John Craig said...

Pete --
Your description of the Afghanistan War is perfect. And I agree completely with your assessment of Obama's personality. And true, we'll never know what Romney would have done. But I'm still guessing that from the anti-Iran noises Romney was making, and from his close friendship with Netanyahu, that he would have been more inclined to do battle with Israel's enemies than Obama is.

Obama's Mideast policy seems to be for the most part to ignore it, and verbally encourage the "Arab Spring" participants. The fact that we haven't physically participated in any of these uprisings (other than Libya, from the air) means we are less likely to get into war in the short term. But while deposing corrupt leaders like Assad and Mubarak seems the right thing, they're mostly being replaced with theocracies which are even more dictatorial and repressive in their own way. And that will lead to problems in the long term, what with a renewed al Qaeda.

But even with all that, I just don't want to see another Iraq or Afghanistan, so I'm telling myself that's the silver lining in the Obama cloud.

Anonymous said...

Is there a more specific breakdown of the "Asian 75%"? It could be the Poonjabs or the Southeastern Boat Peoples who are sullying the "Asian" name, not necessarily the Japanese. Koreans probably are among the 25%, based on my vast wealth of data accumulated by knowing one Korean immigrant, and noticing several Korean churches around town.

John Craig said...

Anonymous --
That's a good question, one I wondered about too. I haven't seen a further breakdown, but I'm guessing that southeast Asians generally voted for Obama, whereas the 25% was mostly Japanese, Koreans, and Chinese. But given the percentages, there had to be plenty of northeast Asians who voted Democratic too.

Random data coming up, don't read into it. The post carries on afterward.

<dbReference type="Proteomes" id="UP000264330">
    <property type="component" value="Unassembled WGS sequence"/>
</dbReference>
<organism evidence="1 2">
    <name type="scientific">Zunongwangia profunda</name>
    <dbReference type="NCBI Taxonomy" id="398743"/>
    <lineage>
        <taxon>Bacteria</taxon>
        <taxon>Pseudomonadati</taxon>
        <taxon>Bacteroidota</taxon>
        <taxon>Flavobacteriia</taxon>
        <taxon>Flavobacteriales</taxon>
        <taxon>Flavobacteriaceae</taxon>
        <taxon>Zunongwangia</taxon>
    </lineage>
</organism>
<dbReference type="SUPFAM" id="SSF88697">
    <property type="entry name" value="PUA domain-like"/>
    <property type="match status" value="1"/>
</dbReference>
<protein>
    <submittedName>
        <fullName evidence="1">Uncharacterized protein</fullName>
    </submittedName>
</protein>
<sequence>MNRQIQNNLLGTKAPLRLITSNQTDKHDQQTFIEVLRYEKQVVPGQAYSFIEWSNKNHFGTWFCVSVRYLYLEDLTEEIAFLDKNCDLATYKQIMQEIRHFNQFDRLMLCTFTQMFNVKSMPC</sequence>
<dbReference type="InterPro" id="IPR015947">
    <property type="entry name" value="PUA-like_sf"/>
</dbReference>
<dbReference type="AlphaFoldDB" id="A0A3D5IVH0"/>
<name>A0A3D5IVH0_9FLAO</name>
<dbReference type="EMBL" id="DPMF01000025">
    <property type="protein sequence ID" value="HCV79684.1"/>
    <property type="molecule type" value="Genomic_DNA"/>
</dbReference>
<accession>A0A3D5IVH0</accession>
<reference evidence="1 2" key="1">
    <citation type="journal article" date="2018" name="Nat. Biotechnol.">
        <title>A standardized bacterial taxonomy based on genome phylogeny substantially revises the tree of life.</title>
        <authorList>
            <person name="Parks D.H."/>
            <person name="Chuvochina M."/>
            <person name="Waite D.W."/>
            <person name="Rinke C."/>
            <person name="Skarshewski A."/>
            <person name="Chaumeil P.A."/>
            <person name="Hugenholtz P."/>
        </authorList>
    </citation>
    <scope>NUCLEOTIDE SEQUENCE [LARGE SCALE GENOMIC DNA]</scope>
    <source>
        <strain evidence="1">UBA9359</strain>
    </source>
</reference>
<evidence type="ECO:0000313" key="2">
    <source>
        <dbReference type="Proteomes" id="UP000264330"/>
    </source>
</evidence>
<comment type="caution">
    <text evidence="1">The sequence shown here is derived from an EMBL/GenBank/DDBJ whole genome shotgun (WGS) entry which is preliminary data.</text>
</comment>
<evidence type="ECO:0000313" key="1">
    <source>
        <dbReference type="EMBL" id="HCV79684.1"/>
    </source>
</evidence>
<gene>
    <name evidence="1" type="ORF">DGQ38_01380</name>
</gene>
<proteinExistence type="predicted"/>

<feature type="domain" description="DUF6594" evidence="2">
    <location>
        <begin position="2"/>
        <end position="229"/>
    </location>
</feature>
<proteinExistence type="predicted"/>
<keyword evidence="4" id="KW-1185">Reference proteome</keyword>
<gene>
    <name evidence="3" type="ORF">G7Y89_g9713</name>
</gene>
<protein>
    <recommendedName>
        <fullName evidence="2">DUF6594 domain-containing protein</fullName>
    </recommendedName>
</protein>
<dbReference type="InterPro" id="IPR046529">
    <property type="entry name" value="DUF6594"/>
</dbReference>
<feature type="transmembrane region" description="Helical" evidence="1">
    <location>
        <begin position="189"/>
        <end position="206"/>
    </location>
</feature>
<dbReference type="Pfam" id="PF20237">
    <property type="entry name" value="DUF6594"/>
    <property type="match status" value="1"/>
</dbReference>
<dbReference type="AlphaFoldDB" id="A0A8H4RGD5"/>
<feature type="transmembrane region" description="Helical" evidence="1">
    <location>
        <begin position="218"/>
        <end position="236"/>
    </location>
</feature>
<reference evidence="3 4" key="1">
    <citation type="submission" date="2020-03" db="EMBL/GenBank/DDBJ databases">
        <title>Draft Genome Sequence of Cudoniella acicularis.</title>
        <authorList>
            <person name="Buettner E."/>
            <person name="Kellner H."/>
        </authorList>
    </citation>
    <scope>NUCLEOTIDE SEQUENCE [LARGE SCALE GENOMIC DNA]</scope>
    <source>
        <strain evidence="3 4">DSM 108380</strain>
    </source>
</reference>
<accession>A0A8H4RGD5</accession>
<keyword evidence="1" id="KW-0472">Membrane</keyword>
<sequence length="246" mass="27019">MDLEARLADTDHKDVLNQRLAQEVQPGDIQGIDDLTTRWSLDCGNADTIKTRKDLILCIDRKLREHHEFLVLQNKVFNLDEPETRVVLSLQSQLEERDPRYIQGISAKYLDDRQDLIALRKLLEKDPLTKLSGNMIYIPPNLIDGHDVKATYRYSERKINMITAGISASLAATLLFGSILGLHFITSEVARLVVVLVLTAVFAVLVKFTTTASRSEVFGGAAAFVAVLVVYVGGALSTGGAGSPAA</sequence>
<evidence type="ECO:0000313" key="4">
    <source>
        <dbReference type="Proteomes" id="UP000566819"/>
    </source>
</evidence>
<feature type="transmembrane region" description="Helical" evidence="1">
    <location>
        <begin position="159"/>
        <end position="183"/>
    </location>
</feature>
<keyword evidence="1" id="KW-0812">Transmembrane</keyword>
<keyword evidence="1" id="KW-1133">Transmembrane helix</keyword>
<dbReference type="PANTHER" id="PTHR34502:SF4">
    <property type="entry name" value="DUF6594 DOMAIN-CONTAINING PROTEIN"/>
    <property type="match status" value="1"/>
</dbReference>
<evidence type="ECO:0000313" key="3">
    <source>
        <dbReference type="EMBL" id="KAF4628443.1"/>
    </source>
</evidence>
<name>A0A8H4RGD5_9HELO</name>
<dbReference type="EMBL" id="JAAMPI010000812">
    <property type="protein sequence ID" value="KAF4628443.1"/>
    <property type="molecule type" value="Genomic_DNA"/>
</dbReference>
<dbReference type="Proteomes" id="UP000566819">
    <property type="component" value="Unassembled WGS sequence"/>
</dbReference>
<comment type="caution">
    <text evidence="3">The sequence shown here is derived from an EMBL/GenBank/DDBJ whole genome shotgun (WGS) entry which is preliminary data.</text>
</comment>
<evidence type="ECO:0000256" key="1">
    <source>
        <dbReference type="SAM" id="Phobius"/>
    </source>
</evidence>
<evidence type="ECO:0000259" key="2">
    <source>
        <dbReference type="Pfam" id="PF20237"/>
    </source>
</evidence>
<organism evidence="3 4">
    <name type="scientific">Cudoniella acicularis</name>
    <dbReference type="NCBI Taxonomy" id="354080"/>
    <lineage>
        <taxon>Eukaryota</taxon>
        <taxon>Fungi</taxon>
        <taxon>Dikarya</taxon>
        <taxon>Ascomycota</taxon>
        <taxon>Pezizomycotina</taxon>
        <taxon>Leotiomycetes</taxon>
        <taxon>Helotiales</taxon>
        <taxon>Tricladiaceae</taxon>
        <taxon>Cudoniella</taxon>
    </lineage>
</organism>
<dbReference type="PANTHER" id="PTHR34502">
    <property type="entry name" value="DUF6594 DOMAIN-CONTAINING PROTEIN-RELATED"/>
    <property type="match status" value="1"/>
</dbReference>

I remember what happened during the Rodney King riots in LA: after the police basically withdrew, the Korean shop owners boarded up their stores and waited for the rioters with rifles. That doesn't sound like the behavior of Obama supporters to me.

Anonymous said...

John--I don't think it's that you're not as smart as you thought, it's that you may have underestimated how naive most Americans are who voted for this guy no matter how it gets dissected. Brian

John Craig said...

Thank you Brian. Coincidentally, at the moment I'm writing a post about exactly that -- how naive many (white) Americans are.

Anonymous said...

A couple of interesting statistics:

There was the widest gender gap in history with women favoring Obama by 12% and men favoring Romney by 8% for a 20 point gap. Viewing the election this way, women are responsible for four more years of Obama.

There were thirteen wards in Philadelphia where Obama got at least 99% of the vote. Unfortunately for Romney whites don't show such strong tribal loyalty at the polls.

- Ed